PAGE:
The state of democracy in Georgia does not meet the Copenhagen criteria and changes must take place in order to get this status.
European Commission President Ursula von der Leyen said this at a briefing in Brussels, the correspondent of "European Pravda" reports.
"We recommend providing a European perspective and (in the future) determining whether Georgia meets the requirements for granting candidate status," Ursula von der Leyen explained.
The Commission's decision on the matter states that Georgia has "a foundation for achieving institutional stability, guaranteeing democracy, the rule of law, human rights and respect for and protection of minorities," but unlike Ukraine and Moldova, this foundation has not been sufficiently developed, and "recent events have undermined the country's progress."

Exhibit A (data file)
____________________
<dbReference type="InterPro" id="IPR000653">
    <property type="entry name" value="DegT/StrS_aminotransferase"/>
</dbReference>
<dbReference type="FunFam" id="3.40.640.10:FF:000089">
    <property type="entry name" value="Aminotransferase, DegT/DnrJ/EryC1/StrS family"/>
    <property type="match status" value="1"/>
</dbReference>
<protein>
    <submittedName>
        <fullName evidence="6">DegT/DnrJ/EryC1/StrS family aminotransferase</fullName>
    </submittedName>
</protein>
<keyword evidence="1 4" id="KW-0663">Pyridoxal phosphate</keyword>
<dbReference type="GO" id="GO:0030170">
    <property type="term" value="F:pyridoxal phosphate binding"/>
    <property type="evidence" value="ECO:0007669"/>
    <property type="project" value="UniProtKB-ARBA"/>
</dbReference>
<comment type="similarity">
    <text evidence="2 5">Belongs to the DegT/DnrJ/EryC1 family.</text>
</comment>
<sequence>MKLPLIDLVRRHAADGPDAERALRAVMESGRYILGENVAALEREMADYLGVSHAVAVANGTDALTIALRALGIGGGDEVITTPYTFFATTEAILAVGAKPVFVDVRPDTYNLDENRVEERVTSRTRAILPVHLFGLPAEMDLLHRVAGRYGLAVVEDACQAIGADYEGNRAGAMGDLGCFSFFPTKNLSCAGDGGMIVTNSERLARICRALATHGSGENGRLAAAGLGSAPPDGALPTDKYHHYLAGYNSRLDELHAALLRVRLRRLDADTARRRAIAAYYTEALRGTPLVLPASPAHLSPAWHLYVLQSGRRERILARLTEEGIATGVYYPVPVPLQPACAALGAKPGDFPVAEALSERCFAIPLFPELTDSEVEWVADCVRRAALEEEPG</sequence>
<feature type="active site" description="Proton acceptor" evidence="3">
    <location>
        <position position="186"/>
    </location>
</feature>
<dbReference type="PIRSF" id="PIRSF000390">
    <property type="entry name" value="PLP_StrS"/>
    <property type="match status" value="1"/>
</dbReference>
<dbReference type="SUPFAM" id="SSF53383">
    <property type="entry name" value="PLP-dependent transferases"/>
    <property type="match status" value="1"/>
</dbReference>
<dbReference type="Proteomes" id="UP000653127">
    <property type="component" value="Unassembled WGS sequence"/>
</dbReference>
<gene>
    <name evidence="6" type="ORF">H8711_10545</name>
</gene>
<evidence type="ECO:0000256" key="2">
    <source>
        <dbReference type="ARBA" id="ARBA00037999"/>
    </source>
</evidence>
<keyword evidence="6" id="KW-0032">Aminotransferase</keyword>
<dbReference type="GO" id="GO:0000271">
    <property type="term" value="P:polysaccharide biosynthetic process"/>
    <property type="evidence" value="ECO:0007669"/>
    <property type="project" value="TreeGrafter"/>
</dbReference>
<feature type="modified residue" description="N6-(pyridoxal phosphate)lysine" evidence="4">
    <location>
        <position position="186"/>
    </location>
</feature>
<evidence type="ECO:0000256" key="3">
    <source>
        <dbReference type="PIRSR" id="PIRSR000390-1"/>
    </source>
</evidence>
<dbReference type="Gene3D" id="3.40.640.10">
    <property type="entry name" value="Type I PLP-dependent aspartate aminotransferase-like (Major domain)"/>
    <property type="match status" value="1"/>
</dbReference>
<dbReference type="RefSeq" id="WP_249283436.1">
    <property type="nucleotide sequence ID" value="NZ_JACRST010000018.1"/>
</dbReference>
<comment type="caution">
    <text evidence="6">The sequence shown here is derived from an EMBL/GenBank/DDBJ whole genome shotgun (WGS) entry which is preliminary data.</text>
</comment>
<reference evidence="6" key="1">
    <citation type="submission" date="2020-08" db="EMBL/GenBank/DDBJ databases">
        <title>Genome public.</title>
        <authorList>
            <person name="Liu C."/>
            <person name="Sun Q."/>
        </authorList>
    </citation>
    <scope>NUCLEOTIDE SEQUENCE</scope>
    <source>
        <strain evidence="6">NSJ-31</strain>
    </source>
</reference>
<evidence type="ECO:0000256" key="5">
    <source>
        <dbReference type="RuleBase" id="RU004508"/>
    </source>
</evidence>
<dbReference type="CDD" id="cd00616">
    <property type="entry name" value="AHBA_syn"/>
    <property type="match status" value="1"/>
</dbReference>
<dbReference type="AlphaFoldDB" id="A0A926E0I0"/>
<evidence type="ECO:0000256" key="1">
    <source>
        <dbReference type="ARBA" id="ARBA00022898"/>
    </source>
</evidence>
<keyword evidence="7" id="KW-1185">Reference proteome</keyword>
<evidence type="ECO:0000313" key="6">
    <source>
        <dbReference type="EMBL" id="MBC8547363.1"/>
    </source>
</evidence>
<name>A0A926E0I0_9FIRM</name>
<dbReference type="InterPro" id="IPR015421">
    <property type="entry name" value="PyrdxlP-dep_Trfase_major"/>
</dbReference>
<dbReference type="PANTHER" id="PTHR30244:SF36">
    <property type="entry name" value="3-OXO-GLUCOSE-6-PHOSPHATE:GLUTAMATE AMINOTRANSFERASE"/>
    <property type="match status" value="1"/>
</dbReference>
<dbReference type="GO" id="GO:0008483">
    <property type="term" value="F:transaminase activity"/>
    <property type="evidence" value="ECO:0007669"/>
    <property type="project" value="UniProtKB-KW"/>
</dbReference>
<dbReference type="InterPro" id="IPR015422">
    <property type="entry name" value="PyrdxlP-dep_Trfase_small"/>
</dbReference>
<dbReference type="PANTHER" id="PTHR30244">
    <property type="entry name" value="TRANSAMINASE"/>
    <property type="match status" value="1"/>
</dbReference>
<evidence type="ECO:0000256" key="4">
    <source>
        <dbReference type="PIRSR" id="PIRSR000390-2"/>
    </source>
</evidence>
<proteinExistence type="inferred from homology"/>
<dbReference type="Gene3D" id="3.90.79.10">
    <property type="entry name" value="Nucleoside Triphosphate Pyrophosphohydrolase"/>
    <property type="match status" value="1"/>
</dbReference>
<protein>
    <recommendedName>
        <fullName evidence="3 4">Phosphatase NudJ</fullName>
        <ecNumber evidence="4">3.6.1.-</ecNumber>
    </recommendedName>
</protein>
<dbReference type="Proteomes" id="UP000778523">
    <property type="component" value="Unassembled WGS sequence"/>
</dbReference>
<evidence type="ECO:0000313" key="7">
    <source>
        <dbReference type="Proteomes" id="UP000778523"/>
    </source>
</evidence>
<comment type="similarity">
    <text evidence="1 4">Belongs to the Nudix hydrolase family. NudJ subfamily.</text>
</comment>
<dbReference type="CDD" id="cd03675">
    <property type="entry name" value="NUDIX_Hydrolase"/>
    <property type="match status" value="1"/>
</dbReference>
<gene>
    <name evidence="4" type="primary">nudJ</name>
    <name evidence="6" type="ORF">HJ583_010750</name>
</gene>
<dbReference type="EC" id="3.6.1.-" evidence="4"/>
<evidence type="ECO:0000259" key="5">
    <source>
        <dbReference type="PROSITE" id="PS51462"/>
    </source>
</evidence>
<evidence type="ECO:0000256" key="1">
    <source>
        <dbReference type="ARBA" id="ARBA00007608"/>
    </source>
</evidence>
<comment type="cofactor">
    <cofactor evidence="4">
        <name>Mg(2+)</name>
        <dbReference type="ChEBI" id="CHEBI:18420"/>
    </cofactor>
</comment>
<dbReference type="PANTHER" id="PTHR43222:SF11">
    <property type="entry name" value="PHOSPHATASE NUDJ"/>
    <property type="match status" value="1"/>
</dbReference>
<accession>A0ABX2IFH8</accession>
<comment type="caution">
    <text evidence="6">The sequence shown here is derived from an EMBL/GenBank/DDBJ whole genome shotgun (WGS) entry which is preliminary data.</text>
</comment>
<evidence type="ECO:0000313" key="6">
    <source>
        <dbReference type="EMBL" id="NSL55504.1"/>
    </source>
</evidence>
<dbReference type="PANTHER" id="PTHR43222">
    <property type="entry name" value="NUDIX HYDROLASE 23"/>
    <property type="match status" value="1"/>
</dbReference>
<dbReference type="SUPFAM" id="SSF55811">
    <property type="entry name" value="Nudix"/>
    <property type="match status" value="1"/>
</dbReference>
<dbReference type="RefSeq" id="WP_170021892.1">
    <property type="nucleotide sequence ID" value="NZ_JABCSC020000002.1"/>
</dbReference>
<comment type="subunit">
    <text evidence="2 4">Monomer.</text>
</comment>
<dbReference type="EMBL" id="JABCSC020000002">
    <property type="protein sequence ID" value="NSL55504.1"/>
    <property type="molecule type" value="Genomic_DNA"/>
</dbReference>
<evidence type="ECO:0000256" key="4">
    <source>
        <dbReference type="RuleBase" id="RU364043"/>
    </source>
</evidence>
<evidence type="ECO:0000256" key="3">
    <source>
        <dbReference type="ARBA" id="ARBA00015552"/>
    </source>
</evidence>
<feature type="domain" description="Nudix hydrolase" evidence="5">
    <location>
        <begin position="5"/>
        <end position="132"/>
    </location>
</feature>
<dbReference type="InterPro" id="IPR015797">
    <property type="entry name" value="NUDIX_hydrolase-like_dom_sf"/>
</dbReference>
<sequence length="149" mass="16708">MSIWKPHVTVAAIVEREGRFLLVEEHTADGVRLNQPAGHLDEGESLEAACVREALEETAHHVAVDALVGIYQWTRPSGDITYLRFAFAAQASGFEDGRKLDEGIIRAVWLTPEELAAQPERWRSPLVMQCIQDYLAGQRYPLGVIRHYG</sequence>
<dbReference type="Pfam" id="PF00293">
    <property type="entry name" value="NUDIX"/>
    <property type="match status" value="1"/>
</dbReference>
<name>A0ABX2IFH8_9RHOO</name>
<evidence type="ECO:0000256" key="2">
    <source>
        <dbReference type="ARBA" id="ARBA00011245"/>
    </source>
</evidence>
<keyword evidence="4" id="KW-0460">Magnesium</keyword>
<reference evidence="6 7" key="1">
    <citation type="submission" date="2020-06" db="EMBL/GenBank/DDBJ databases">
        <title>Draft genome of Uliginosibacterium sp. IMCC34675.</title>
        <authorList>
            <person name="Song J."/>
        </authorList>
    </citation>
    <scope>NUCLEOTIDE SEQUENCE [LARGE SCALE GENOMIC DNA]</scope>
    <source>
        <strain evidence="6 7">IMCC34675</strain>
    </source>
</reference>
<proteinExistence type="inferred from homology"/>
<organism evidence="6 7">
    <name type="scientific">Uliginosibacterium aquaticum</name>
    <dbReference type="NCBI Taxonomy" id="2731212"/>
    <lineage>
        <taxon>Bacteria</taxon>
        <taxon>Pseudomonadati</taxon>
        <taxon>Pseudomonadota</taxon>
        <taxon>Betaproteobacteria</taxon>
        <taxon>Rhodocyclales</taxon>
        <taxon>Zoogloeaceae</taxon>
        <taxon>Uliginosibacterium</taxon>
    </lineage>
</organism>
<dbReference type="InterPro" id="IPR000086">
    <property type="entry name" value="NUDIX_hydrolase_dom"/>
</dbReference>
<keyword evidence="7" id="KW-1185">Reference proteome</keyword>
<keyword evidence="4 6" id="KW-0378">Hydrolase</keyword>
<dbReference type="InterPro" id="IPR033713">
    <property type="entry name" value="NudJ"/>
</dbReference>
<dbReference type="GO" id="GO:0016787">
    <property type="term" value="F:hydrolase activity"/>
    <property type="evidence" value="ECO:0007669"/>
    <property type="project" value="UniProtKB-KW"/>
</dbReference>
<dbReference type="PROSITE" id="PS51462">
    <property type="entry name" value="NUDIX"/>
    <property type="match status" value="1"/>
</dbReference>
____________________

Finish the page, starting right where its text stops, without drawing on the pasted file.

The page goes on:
The European Commission has defined 12 sets of criteria on which Georgia must demonstrate progress in order to receive candidate status.
Among them are removing the issue of political polarization, fulfilling the political "Michel agreement," changing the electoral law, and creating the missing media pluralism.
As reported, on Friday, the European Commission officially proposed to grant Ukraine candidate status for EU accession, and also adopted a similar decision on Moldova.